As the Saying Goes. . .

There is a well-known joke, told at Atlanta’s expense, about how, even when traveling to the afterlife, you’ll need to make connections through Atlanta. It’s the sort of thing that comes with the territory when one manages the world’s most traveled airport. Given the amount of traffic that passes through Hartsfield-Jackson on a daily basis, it’s not surprising that, when it comes to transportation, Atlanta’s reputation precedes itself. You may, however, be surprised to learn that there’s nothing new about this. Long before air-travel became a thing, Atlanta had the reputation of being a place to make connections no matter what the destination, as we learn in this week’s Stories of Atlanta.

Lance Russell is an Atlanta-based filmmaker and media communicator who, for over three decades, has been entrusted by clients to tell their stories. A seasoned producer with an innate ability to cut to the heart of the matter, Lance’s instincts are tailor-made for today’s “media bite” culture. Brief, poignant and always entertaining, Lance’s current passion is bringing Atlanta’s colorful and inspiring past to life with his “rest of the story” style video series, Stories of Atlanta. “History’s best communicators,” says Lance, “have always been storytellers. It’s in our DNA. ‘Once upon a time’ is how we got to where we are now.”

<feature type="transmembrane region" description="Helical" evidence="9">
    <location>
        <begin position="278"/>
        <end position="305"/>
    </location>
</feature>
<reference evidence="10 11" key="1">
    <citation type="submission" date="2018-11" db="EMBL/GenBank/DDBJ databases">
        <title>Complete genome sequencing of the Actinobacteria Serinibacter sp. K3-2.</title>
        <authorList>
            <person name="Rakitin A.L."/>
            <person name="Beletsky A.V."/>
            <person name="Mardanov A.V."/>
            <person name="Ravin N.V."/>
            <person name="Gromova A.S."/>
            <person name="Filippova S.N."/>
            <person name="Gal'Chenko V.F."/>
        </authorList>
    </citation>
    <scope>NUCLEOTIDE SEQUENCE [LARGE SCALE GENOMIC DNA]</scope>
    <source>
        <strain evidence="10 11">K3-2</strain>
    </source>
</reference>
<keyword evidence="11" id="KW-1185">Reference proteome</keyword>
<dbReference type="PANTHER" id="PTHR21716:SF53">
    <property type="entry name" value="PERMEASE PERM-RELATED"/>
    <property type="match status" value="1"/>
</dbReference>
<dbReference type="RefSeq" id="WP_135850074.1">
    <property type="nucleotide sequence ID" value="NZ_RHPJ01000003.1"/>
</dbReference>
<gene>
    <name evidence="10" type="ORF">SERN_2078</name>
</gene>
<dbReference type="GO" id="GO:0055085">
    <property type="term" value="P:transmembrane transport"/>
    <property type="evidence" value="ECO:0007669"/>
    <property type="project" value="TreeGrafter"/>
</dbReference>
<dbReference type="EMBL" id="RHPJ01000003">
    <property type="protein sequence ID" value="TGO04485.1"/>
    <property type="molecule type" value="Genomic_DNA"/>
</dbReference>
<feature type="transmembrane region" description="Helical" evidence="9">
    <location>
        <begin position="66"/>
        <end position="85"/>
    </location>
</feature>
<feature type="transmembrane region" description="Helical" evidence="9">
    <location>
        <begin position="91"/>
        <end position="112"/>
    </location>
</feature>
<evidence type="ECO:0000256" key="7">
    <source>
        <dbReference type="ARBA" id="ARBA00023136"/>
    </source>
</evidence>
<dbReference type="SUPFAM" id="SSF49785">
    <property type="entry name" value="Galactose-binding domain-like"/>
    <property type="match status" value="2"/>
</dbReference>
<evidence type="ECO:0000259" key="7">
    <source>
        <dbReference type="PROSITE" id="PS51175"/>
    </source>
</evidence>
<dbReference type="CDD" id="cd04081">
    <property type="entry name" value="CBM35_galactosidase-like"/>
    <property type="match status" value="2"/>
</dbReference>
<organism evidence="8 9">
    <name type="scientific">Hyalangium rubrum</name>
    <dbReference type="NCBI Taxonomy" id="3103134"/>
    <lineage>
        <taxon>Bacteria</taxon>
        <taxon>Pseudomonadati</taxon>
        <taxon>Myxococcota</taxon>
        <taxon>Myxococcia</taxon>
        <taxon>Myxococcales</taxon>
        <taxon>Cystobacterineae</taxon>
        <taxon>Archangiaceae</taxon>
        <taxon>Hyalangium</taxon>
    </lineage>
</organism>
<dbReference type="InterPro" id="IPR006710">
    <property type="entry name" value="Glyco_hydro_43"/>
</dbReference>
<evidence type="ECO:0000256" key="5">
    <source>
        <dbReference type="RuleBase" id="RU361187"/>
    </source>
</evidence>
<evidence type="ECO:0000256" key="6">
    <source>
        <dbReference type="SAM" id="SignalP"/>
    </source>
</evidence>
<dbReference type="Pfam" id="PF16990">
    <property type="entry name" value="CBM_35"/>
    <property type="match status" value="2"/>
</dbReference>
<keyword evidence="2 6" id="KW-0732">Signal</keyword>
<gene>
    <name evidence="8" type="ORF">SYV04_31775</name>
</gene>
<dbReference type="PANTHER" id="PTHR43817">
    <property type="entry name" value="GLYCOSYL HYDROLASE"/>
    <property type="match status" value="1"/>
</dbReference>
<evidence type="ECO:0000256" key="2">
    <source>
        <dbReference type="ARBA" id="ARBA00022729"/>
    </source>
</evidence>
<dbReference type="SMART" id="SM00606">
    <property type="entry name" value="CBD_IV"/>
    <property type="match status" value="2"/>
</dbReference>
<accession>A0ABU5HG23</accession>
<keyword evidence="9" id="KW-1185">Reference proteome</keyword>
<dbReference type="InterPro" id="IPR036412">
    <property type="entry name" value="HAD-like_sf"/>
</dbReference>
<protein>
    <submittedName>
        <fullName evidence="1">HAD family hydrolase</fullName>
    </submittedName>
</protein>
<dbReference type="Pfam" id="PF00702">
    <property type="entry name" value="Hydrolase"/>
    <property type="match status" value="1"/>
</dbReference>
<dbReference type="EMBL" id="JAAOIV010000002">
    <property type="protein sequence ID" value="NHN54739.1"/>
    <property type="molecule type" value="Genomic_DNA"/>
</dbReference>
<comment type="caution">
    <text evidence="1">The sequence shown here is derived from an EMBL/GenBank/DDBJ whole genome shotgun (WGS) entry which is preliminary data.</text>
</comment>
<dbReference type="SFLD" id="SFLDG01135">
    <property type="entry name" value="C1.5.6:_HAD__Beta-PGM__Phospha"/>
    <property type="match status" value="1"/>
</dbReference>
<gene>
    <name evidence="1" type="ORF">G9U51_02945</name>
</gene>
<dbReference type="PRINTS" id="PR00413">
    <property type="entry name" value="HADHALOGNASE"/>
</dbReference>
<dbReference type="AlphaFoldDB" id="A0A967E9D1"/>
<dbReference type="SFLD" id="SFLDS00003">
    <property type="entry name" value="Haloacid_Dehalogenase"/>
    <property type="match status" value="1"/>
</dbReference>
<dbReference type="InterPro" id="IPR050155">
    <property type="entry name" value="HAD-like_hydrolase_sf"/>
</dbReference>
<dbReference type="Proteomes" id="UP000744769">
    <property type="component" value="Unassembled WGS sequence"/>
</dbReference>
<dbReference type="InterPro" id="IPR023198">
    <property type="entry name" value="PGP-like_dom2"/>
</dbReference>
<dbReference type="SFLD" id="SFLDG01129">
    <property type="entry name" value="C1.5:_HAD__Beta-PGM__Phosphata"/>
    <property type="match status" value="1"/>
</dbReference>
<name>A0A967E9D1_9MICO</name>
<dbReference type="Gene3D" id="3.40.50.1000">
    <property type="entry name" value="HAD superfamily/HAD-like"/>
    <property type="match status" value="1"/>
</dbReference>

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    John Paul Thrasher says:

    Thank you for your “Stories of Atlanta” series. As you might expect, I especially enjoyed your story about Cousin John Thrasher. I grew up hearing stories about Cousin John from my father, Col. Warren Thrasher, and at family reunions. I remember well a gathering in Thrasher Park in Norcross where Franklin Garrett was the featured speaker. Mr. Garrett regaled the “cousins” with stories about John James Thrasher and the railroad work camp that was known as Thrasherville. He also pointed out that many of those stories about Cousin John were in his definitive 2-volume work “Atlanta and Environs.” Garrett added that Cousin John was one of his favorite characters in the early days of Atlanta.Report

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